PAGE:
A thick paste made by mixing breadcrumbs, flour, etc. with water, milk, stock, butter or sometimes egg yolks.
Any of several soups made using this paste
Origin: pan, bread
alt. of Panade
Panada or panado is a sort of bread soup composed of bread boiled to a pulp in water or other liquids. In British cuisine, it may be flavored with sugar, Zante currants, nutmeg, and so on. A version of panada was a favorite dish of the author Percy Bysshe Shelley who was a vegetarian. Mentions of this dish included bread, water and nutmeg. In French cuisine, it is often enriched with butter, milk, cream, or egg yolk. In northeastern Italy, it serves as an inexpensive meal in the poor areas of the countryside. It may be enriched with eggs, beef broth, and grated cheese. It was frequently prepared as a meal for elderly or ill people. In Spain, it is made by boiling bread in water or milk and adding flavoring. In Sardinia, a panada is a pie filled with lamb, potatoes, sundried tomatoes, onions, garlic, saffron, etc.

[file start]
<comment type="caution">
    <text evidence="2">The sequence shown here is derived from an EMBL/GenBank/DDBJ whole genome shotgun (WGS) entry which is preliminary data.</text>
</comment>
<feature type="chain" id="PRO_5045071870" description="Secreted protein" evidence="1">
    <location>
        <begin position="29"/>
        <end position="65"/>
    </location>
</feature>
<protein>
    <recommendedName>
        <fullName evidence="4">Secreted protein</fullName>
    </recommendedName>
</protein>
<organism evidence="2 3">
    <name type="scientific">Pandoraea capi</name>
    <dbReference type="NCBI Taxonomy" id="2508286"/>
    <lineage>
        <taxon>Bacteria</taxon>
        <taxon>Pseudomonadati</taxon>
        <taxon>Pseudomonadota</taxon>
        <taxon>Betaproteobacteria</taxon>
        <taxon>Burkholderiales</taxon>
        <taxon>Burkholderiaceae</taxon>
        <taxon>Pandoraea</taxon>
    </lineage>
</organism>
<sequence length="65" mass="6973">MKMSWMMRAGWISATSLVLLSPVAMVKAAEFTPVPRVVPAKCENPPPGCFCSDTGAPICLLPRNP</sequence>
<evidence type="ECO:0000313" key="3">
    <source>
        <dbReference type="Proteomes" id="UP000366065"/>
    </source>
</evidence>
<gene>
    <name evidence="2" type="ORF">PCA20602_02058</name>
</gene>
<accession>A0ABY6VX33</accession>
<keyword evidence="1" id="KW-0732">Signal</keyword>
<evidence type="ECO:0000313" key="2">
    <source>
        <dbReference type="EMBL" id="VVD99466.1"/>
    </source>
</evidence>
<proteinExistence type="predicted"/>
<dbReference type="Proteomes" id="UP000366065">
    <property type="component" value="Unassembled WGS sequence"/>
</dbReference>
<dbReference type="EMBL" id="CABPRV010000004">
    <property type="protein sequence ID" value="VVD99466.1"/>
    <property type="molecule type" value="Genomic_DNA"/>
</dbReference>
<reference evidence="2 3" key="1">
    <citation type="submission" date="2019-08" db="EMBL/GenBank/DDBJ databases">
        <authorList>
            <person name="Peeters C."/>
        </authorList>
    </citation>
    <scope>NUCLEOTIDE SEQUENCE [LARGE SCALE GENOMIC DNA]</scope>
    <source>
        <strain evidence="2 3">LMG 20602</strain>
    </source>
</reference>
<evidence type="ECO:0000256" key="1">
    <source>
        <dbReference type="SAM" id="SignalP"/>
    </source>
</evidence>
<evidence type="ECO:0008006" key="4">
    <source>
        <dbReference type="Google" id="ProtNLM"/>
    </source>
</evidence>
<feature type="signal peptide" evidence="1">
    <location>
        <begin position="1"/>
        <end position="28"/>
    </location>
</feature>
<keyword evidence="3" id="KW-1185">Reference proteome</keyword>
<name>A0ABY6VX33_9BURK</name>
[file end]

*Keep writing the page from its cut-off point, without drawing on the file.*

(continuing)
Chambers 20th Century Dictionary
pa-nä′da, n. a dish made by boiling bread to a pulp in water, with sweetening and flavour: a batter for forcemeats. [Sp.]
The numerical value of panada in Chaldean Numerology is: 2
The numerical value of panada in Pythagorean Numerology is: 1
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